Duck Patrol (ITV, 1998)
It’s time for another entry in the “were there any decent 90s ITV sitcoms?” series. Now I don’t plan to review every single sitcom that was on ITV in the 90s of course, as some of them really aren’t worth rediscovering, but this one has a rather interesting story behind it, and I have been able to find all of the episodes on YouTube, so here’s what it was about.
Richard Wilson had been working in TV for many years, before becoming a big success in One Foot In The Grave. After the fifth series had ended, and the sixth wasn’t yet in the works, Wilson took the opportunity to briefly leave the world of Victor Meldrew behind and star in a new sitcom. Duck Patrol was created by Jan Etherington and Gavin Petrie, who were also behind Second Thoughts (one of the few 90s ITV sitcoms that really could claim to have been a success), and its sequel Faith In The Future.
This meant there was definitely a buzz around this one, a popular actor starring in a show created by the team of a popular sitcom, it was much-promoted and even earned a TV Times cover in the week that it launched. All of the signs pointed to this being the next big thing (and unlike all the others that hadn’t delivered this one really was going to), and millions of viewers were guaranteed to be captivated by their antics, because it was going to be a hit, honest. Could it live up to all the hype?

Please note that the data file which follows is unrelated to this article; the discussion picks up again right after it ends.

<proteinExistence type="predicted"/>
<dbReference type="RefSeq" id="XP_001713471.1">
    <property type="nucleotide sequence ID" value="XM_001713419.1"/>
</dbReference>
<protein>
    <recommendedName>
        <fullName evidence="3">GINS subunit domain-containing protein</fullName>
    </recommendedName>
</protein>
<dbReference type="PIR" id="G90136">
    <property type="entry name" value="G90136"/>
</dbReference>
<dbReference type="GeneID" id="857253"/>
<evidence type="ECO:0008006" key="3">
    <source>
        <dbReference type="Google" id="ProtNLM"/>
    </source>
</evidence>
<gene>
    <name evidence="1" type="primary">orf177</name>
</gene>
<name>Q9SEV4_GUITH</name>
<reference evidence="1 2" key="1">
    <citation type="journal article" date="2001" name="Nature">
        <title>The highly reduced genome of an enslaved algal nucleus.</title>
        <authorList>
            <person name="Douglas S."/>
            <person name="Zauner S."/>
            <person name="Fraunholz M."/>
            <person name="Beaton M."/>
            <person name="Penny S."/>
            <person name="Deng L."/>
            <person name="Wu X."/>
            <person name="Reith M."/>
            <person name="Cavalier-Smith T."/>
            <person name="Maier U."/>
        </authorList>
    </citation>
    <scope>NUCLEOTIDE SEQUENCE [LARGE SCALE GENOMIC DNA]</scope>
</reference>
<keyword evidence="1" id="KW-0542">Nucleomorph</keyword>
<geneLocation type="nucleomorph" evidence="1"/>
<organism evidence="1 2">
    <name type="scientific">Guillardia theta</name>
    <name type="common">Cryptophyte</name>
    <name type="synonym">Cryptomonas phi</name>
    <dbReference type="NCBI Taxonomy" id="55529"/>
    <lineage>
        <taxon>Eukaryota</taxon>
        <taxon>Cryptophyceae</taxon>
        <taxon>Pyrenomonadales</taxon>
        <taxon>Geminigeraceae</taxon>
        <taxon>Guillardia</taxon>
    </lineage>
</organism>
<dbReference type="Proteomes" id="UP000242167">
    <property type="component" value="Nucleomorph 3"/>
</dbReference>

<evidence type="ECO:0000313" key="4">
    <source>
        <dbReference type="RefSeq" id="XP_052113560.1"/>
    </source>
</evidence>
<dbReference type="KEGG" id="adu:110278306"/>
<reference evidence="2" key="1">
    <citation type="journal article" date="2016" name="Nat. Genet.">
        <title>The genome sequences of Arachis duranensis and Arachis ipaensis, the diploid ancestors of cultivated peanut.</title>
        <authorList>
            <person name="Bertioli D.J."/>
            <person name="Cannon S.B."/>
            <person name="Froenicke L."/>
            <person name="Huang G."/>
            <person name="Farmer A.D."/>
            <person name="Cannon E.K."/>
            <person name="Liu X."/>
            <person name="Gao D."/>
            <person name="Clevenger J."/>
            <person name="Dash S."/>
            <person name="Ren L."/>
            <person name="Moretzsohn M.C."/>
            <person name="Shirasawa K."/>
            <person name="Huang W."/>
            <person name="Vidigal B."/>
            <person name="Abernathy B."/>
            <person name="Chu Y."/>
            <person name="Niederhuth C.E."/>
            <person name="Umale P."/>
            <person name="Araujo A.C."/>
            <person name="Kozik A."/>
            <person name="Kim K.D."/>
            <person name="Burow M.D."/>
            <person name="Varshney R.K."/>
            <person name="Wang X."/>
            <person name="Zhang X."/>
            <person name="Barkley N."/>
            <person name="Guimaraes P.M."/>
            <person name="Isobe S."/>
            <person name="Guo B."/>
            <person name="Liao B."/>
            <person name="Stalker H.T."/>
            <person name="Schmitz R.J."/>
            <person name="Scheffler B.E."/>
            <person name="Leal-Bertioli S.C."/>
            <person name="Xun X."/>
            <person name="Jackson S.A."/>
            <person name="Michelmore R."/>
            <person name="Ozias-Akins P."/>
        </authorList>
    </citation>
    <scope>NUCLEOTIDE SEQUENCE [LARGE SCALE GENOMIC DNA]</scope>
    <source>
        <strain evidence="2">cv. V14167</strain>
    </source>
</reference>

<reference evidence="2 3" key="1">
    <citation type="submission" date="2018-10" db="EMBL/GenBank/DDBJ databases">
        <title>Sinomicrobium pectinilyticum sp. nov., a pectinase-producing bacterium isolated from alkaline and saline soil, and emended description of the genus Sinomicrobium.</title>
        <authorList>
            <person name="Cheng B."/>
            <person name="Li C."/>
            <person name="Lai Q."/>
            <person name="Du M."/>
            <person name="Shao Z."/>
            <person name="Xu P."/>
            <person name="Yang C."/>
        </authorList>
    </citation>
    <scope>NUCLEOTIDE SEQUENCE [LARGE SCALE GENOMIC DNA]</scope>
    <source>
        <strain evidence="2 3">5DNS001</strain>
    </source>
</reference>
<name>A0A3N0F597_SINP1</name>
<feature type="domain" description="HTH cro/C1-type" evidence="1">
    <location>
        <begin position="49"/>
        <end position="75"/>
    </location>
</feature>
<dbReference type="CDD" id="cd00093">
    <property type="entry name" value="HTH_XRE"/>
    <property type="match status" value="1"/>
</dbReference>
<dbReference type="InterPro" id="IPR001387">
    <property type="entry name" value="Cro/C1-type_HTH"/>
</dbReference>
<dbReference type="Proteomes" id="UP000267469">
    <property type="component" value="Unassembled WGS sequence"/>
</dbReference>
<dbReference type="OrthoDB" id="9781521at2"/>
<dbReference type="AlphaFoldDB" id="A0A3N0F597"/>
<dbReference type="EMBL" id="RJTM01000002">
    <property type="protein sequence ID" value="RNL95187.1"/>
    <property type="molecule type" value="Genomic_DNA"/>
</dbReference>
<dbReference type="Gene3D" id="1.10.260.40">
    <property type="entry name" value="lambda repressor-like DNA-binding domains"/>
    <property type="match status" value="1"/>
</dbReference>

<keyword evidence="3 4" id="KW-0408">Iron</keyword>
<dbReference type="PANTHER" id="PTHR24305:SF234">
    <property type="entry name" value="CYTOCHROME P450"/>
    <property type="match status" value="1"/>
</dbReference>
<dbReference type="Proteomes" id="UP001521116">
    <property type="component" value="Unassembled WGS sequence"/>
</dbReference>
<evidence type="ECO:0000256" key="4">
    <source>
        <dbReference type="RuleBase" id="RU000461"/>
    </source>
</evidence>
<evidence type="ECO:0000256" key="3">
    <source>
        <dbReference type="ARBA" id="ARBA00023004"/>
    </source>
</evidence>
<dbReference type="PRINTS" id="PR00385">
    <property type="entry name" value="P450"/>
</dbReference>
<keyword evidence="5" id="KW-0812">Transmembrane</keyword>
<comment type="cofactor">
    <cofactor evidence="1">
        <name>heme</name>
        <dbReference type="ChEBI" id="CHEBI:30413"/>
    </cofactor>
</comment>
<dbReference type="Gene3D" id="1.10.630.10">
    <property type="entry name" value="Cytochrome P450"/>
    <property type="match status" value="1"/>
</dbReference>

Duck Patrol (an LWT Production for ITV) was set at the Ravensbeck river police station by the Thames. Wilson played “Prof” (all of the characters were known by their nicknames). He was nearing retirement and had spent a lot of time on the river, but the ducks usually caused more problems for him and his colleagues than any people. Also among the cast were a pre-Doctor Who David Tennant and Samantha Beckinsale.
Duck Patrol was made on location with no laughter track, and was designed to be a gentle sitcom with nice scenery, but as one of the more exciting moments was Prof asking “where’s my red pen?”, you soon get the idea about was this one was going to be like. Also guest starring in one of the episodes was Josie Lawrence as a mermaid (I suppose you had to be there).
There were only seven episodes of Duck Patrol (or eight if you include the unaired pilot), and they were shown on Sunday evenings in the summer of 1998. After all the expectation, viewers and critics were rather indifferent to it. Despite the impressive cast, there simply weren’t enough amusing moments, and it failed to make a splash. There has been no DVD release and it has been long-since forgotten. Even this one becoming a flop was a big blow for ITV.